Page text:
Of all the works in the exhibition, Pat Parker’s poetic sound piece, Don't Let the Fascists Speak (1977) may be the one that most effectively “licks the ear” as her words carry the viewer through histories defined by nationalism and gross abuses of power. From headphones, we listen to Parker's voice as it enters our bodies and burrows into our brains describing images of Jews in camps and Black Panther organizers jailed. Yet, she also reminds the listener that “every citizen is entitled to free speech.” In this way, Parker is quick to present the skewed limitations of the First Amendment wherein it is illegal to yell “Fire” in a movie theatre and “cause people to run / to panic / to hurt” yet there is “no contradiction” in the inflammatory rhetoric of the Nazis (or the contemporary Alt-Right movement) and how their words “will cause people to hurt me.”

Donald Moffett, He Kills Me, 1987. Poster, offset lithography. Courtesy of the artist and Marianne Boesky Gallery, New York, Aspen. © Donald Moffett.

But the curators are also keen to trace the trajectory of artists whose work is critical of today’s socio-political climate where white-students decry safe spaces because of discrimination and men can sue movie theatres for stand-alone, all female screenings of Wonder Woman, while the anger towards all white-male politicians deciding the future of women's healthcare seems to have no impact. So, what can be done if, unlike Riggs and Wojnarowicz, you are hurt and survive? In her bright yellow posters, Kameelah Janan Rasheed tells her viewers to simply “lower the pitch of your suffering,” suggesting that vulnerable communities must be careful to frame their struggles in a way that is not offensive to the powers at large. Rasheed's posters cite the stifling contemporary politics of politeness and correctness as a failure of identity politics and an effectual safeguard to neoliberal policies. Similarly, in an attempt to trace the origin and impact of neoliberalism on queer bodies, Donald Moffett’s He Kills Me (1987) features a shooting target beside a smiling photograph of Ronald Reagan with “he kills me” written below. In doing so, Moffett makes it clear that Reagan and all others who silenced HIV related research are complicit in every AIDS death and so are their constituents; thus the equation SILENCE = DEATH.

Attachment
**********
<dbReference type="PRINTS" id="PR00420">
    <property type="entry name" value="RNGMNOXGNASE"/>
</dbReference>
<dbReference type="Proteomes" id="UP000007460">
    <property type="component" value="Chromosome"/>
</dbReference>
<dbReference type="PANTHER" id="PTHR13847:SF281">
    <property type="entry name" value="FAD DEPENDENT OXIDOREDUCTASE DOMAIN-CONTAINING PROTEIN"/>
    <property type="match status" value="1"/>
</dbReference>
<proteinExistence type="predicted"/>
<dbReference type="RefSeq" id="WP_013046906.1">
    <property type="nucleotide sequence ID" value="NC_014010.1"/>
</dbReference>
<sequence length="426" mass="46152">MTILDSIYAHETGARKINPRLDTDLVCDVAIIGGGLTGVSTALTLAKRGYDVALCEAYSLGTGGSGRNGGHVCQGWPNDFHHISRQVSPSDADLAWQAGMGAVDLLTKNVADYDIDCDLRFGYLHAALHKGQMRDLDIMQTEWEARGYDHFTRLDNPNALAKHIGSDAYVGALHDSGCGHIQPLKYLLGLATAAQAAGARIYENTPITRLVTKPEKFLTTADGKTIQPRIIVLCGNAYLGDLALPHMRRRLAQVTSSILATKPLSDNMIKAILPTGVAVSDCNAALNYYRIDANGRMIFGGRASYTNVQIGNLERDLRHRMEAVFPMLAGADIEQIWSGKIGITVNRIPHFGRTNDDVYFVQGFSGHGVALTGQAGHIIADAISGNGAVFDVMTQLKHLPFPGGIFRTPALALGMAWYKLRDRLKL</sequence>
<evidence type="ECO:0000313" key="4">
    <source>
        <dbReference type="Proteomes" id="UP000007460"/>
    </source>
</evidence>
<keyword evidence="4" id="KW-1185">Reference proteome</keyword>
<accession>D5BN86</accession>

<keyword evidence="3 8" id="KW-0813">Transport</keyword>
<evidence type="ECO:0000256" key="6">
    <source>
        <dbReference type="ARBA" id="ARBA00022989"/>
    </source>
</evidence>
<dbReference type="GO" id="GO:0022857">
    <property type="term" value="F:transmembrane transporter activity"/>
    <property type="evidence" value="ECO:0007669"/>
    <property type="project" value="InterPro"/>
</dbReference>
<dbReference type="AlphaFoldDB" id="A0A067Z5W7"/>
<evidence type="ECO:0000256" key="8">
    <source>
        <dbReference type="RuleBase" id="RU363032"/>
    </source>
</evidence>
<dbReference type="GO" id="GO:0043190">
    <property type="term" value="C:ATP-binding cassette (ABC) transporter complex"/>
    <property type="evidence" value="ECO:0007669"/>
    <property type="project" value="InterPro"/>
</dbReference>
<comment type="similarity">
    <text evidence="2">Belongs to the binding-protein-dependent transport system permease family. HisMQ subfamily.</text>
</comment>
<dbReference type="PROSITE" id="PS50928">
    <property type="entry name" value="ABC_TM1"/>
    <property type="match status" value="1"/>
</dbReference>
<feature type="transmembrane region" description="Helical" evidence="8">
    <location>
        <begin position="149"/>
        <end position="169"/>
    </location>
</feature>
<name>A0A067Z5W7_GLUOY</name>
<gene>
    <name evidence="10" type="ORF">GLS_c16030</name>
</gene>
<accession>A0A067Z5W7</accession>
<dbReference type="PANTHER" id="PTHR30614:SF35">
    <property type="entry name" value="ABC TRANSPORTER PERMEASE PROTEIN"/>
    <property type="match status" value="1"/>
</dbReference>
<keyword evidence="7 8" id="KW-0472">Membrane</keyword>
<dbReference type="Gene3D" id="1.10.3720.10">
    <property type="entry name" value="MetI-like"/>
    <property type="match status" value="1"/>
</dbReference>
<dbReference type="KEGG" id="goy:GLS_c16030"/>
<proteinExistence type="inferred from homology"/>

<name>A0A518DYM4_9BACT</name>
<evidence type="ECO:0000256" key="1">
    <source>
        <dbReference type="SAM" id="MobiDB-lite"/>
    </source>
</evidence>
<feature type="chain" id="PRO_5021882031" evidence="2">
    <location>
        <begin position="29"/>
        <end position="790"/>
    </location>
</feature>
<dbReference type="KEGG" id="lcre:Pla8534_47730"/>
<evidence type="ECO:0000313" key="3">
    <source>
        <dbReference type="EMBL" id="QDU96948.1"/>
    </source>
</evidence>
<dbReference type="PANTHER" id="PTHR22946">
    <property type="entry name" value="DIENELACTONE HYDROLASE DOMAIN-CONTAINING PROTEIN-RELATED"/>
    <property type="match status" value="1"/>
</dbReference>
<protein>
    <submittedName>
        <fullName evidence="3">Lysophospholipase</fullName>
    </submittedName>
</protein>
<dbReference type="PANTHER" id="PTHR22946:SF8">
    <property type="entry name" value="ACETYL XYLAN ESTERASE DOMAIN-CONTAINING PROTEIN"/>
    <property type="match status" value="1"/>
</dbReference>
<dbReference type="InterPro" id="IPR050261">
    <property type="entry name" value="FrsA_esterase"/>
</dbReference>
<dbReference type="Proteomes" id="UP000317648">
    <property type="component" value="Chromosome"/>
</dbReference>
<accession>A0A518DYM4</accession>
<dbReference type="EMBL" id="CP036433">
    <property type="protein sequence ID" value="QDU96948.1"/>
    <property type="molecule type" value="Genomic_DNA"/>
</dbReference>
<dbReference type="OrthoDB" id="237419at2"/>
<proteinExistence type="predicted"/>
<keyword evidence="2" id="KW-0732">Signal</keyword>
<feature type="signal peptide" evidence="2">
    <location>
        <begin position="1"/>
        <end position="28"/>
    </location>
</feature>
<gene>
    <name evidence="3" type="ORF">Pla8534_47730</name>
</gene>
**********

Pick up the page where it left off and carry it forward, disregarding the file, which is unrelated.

The artists featured in VOICE = SURVIVAL use raw performative actions, subversive gestures, and collaborations as means to resist oppressive systems. Their vulnerabilities become weapons capable of dismantling a system of power sustained by purposeful neglect by showing that their struggles are perpetuated and exacerbated by inaction and ambivalence. While the artists don't explicitly provide tools for thriving under these oppressive systems, the curators have organized an exhibition that forces the viewer to ask themselves what role their own voice will have in this ongoing fight for justice.



is the current Curator in Residence at Trestle Projects. He is pursuing his MA in Curatorial Practice at SVA and is the assistant curator at Satellite Art Show (FL).


The Brooklyn Rail

JUL-AUG 2017